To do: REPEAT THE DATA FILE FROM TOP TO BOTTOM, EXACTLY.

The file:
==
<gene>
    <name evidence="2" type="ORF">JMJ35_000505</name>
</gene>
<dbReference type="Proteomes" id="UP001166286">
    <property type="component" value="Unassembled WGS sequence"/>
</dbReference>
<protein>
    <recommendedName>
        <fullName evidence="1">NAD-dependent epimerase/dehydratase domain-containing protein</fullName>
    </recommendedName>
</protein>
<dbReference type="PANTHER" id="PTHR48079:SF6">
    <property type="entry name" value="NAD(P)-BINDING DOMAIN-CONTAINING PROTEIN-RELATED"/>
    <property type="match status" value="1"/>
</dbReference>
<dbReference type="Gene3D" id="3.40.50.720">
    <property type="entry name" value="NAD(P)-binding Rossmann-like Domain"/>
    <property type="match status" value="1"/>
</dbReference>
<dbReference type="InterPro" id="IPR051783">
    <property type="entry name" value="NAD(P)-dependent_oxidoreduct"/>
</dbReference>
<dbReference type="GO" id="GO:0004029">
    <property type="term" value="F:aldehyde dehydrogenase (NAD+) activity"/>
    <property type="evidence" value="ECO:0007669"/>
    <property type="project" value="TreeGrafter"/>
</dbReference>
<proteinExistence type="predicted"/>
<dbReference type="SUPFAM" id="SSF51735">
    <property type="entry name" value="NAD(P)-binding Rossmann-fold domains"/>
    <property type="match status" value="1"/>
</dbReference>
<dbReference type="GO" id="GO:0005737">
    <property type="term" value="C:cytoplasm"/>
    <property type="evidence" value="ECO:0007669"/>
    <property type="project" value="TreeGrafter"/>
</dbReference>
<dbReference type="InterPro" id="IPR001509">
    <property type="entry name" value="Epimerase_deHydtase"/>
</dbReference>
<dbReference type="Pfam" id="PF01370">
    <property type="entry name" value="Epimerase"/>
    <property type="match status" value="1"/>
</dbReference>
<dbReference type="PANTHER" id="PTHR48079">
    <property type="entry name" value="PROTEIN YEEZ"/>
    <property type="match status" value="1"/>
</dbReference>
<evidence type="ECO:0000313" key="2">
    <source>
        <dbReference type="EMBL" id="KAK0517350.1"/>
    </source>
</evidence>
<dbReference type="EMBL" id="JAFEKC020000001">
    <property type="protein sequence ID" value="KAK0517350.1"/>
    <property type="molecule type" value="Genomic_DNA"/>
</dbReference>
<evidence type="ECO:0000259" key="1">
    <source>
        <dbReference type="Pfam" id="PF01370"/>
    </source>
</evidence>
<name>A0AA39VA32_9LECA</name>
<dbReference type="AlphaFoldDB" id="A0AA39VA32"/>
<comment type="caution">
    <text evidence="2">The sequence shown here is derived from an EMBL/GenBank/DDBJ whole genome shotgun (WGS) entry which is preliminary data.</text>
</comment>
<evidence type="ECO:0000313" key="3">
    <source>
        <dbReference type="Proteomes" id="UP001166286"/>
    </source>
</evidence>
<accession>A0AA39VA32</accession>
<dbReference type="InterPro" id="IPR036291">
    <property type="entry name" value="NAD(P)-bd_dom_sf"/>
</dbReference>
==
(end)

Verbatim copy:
<gene>
    <name evidence="2" type="ORF">JMJ35_000505</name>
</gene>
<dbReference type="Proteomes" id="UP001166286">
    <property type="component" value="Unassembled WGS sequence"/>
</dbReference>
<protein>
    <recommendedName>
        <fullName evidence="1">NAD-dependent epimerase/dehydratase domain-containing protein</fullName>
    </recommendedName>
</protein>
<dbReference type="PANTHER" id="PTHR48079:SF6">
    <property type="entry name" value="NAD(P)-BINDING DOMAIN-CONTAINING PROTEIN-RELATED"/>
    <property type="match status" value="1"/>
</dbReference>
<dbReference type="Gene3D" id="3.40.50.720">
    <property type="entry name" value="NAD(P)-binding Rossmann-like Domain"/>
    <property type="match status" value="1"/>
</dbReference>
<dbReference type="InterPro" id="IPR051783">
    <property type="entry name" value="NAD(P)-dependent_oxidoreduct"/>
</dbReference>
<dbReference type="GO" id="GO:0004029">
    <property type="term" value="F:aldehyde dehydrogenase (NAD+) activity"/>
    <property type="evidence" value="ECO:0007669"/>
    <property type="project" value="TreeGrafter"/>
</dbReference>
<proteinExistence type="predicted"/>
<dbReference type="SUPFAM" id="SSF51735">
    <property type="entry name" value="NAD(P)-binding Rossmann-fold domains"/>
    <property type="match status" value="1"/>
</dbReference>
<dbReference type="GO" id="GO:0005737">
    <property type="term" value="C:cytoplasm"/>
    <property type="evidence" value="ECO:0007669"/>
    <property type="project" value="TreeGrafter"/>
</dbReference>
<dbReference type="InterPro" id="IPR001509">
    <property type="entry name" value="Epimerase_deHydtase"/>
</dbReference>
<dbReference type="Pfam" id="PF01370">
    <property type="entry name" value="Epimerase"/>
    <property type="match status" value="1"/>
</dbReference>
<dbReference type="PANTHER" id="PTHR48079">
    <property type="entry name" value="PROTEIN YEEZ"/>
    <property type="match status" value="1"/>
</dbReference>
<evidence type="ECO:0000313" key="2">
    <source>
        <dbReference type="EMBL" id="KAK0517350.1"/>
    </source>
</evidence>
<dbReference type="EMBL" id="JAFEKC020000001">
    <property type="protein sequence ID" value="KAK0517350.1"/>
    <property type="molecule type" value="Genomic_DNA"/>
</dbReference>
<evidence type="ECO:0000259" key="1">
    <source>
        <dbReference type="Pfam" id="PF01370"/>
    </source>
</evidence>
<name>A0AA39VA32_9LECA</name>
<dbReference type="AlphaFoldDB" id="A0AA39VA32"/>
<comment type="caution">
    <text evidence="2">The sequence shown here is derived from an EMBL/GenBank/DDBJ whole genome shotgun (WGS) entry which is preliminary data.</text>
</comment>
<evidence type="ECO:0000313" key="3">
    <source>
        <dbReference type="Proteomes" id="UP001166286"/>
    </source>
</evidence>
<accession>A0AA39VA32</accession>
<dbReference type="InterPro" id="IPR036291">
    <property type="entry name" value="NAD(P)-bd_dom_sf"/>
</dbReference>